Summary disposition is appropriate in some cases, but procedural rules should put a fat thumb on the scale in favor of resolution by jury trial. Any summary judgment motion that relies on a list of 250 assertedly uncontested facts is a candidate for trial, not summary disposition by a judge. Disputes about expert testimony should be regarded more as disputes about the weight which it is to be accorded rather than disputes regarding its admissibility.

A robust civil justice system, in which citizen decisionmakers play a primary role, is a hallmark of the American experiment. It has faded. A government that cares about working people will restore its luster.

Footnotes

Mr. John Vail is the founder of the John Vail Law PLLC. Before founding his own law firm, Mr. Vail served as Vice President and Senior Litigation Counsel at the Center for Constitutional Litigation in Washington, DC, a law firm dedicated to preserving the right of access to courts and the right to trial by jury. Mr. Vail has practiced across the United States and in Europe.

1See, e.g., Arthur R. Miller, Simplified Pleading, Meaningful Days in Court, and Trials on the Merits: Reflections on the Deformation of Federal Procedure, 88 N.Y.U. L. Rev. 286 (2013); Danya Shocair Reda, The Cost-and-Delay Narrative in Civil Justice Reform: Its Fallacies and Functions, 90 Or. L. Rev. 1085 (2012); Raymond H. Brescia & Edward J. Ohanian, The Politics of Procedure: An Empirical Analysis of Motion Practice in Civil Rights Litigation Under the New Plausibility Standard, 47 Akron L. Rev. 329 (2014); Alexander A. Reinert, The Burdens of Pleading, 162 U. Pa. L. Rev. 1767 (2014); Stephen B. Burbank & Sean Farhang, Litigation Reform: An Institutional Approach, 162 U. Pa. L. Rev. 1543 (2014); Lonny Hoffman, Rulemaking in the Age of Twombly and Iqbal, 46 U.C. Davis L. Rev. 1483 (2013) Robert S. Peck & John Vail, Blame It on the Bee Gees: The Attack on Trial Lawyers and Civil Justice, 51 N.Y.L. Sch. L. Rev. 323 (2007); David S. Schwartz, Correcting Federalism Mistakes in Statutory Interpretation: The Supreme Court and the Federal Arbitration Act, Law & Contemp. Probs. (Winter/Spring 2004); David S. Schwartz, Enforcing Small Print to Protect Big Business: Employee and Consumer Rights Claims in an Age of Compelled Arbitration, 1997 Wis. L. Rev. 33 (1997); Jean R. Sternlight, The Rise and Spread of Mandatory Arbitration As a Substitute for the Jury Trial, 38 U.S.F. L. Rev. 17 (2003).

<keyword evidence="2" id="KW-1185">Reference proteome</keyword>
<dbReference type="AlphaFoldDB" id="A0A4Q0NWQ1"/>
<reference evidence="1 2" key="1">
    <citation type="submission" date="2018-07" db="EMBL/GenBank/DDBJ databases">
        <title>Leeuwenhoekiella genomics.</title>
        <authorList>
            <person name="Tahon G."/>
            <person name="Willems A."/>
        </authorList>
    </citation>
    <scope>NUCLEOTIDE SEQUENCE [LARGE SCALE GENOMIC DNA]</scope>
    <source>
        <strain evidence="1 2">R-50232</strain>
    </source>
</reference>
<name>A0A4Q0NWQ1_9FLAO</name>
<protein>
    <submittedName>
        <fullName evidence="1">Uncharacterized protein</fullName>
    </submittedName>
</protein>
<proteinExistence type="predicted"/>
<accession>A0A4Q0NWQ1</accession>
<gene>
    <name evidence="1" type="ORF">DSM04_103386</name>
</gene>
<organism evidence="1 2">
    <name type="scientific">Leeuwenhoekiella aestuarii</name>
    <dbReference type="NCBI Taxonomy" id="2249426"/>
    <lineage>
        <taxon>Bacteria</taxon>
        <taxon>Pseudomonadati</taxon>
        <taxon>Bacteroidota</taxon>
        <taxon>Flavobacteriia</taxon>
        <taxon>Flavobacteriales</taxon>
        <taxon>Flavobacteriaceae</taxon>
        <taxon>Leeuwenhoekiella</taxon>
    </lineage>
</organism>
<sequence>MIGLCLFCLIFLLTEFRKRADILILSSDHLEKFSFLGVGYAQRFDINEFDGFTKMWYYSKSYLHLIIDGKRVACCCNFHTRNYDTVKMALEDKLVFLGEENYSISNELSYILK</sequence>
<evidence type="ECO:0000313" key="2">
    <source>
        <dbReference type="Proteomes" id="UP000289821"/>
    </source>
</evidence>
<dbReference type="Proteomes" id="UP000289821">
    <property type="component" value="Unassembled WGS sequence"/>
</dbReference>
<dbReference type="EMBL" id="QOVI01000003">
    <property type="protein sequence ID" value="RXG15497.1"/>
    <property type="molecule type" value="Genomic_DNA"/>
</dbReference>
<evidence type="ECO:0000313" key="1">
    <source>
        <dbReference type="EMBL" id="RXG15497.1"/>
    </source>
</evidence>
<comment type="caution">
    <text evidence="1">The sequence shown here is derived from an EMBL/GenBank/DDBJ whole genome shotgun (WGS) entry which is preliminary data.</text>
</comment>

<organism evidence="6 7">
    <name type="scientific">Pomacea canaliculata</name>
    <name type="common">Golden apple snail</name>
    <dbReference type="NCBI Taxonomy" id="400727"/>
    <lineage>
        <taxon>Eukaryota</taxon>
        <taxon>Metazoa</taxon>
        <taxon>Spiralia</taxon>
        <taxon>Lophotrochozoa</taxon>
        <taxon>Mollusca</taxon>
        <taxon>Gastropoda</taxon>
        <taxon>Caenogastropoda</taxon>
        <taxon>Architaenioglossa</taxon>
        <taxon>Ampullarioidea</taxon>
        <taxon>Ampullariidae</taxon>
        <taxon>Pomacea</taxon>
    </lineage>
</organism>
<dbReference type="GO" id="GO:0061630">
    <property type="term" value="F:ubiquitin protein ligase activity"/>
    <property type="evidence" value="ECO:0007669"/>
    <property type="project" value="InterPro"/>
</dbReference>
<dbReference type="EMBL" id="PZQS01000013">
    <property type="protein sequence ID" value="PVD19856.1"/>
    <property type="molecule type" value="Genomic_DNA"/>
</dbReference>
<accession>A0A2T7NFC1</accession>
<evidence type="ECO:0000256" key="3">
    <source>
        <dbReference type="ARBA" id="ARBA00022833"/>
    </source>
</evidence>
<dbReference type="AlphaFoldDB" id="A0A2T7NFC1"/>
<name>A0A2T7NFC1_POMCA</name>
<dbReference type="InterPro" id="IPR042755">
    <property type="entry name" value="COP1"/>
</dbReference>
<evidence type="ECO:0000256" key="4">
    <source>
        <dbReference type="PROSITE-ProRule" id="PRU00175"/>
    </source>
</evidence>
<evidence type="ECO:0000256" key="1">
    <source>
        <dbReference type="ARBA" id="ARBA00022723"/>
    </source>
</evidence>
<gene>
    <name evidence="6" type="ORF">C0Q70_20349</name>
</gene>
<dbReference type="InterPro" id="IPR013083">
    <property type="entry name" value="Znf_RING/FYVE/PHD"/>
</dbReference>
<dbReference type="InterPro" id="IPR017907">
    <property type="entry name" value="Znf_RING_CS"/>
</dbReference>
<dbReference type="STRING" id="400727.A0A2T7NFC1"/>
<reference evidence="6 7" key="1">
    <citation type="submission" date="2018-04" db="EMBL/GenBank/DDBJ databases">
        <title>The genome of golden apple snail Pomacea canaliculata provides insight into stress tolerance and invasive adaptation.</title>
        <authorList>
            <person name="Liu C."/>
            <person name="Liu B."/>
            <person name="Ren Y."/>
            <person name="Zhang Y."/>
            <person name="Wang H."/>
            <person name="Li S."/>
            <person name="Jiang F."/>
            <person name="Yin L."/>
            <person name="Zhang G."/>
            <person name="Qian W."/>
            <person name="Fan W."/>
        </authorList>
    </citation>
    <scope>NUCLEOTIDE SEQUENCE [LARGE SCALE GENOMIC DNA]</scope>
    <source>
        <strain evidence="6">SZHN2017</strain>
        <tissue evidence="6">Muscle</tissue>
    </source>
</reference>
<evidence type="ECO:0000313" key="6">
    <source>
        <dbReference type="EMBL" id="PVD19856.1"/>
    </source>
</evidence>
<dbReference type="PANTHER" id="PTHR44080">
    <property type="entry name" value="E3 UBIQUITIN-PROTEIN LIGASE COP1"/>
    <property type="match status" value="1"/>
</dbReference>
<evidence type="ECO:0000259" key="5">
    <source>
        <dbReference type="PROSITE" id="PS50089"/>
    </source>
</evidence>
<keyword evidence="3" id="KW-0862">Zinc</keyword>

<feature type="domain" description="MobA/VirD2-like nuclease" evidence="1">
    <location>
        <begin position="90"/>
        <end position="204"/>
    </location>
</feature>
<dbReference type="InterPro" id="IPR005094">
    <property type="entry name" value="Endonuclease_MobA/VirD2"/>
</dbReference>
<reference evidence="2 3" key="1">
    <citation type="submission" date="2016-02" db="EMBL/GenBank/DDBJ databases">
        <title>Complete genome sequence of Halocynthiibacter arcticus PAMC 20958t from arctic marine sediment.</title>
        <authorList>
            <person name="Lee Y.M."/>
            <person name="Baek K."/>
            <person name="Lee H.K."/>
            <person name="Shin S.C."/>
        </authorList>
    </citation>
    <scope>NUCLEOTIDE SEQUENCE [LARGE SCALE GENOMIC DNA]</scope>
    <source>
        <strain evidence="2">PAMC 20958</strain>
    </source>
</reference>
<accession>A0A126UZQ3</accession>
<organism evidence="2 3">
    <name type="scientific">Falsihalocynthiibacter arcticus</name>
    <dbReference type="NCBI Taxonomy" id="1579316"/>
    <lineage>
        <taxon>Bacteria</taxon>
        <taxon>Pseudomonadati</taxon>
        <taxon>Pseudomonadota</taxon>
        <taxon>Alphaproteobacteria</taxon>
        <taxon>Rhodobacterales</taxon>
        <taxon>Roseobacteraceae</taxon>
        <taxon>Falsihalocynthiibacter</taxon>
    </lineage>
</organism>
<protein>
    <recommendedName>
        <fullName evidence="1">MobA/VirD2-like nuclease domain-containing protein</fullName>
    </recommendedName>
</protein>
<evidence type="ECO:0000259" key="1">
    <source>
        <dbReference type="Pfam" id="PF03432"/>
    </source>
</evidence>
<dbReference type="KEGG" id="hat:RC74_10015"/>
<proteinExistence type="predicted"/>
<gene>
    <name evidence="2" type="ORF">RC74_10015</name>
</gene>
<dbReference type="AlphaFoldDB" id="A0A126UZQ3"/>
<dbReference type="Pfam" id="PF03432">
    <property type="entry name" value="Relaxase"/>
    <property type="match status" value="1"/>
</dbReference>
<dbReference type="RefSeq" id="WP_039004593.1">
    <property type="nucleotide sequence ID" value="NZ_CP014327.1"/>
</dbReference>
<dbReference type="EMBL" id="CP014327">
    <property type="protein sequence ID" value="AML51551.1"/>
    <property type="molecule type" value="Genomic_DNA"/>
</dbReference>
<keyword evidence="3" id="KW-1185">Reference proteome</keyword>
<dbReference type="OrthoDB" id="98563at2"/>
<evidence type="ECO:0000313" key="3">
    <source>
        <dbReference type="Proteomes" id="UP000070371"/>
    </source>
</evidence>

2Parsons v. Bedford, Breedlove & Robeson, 28 U.S. 433, 446 (1830) (Right to jury trial is “a fundamental guarantee of the rights and liberties of the people.”); Borough of Duryea, Pa. v. Guarnieri, 564 U.S. 379, 387 (2011) (Right to file civil suits is protected by First Amendment).

3 See, e.g., Andrew W. Yates, Using Inherent Judicial Power in A State-Level Budget Dispute, 62 Duke L.J. 1463 (2013) (footnotes omitted), available at http://scholarship.law.duke.edu/cgi/viewcontent.cgi?article=3386&context=dlj (“From 2008 to 2011, legislatures in most states cut judiciary spending by 10 to 15 percent. The result was a dramatic reduction in court services. Including Alabama, at least fourteen states have reduced the hours and days that their courts are open to the public. Litigants and defendants face lengthy delays before appearing on a court docket. Criminal cases in some states may take more than a year to clear, and civil cases fare much worse. State courts, which handle 95 percent of all litigation in the United States, are struggling to provide the critical adjudicatory services that make up an effective justice system. As the chief justice of the Massachusetts Supreme Judicial Court put it, state courts are at ‘the tipping point of dysfunction.’”).

4Judicial Vacancies, U.S. Courts (last visited Nov. 18, 2016), http://www.uscourts.gov/judges-judgeships/judicial-vacancies.

5Id.

6John F. Coyle, Business Courts and Interstate Competition, 53 Wm. & Mary L. Rev. 1915 (2012).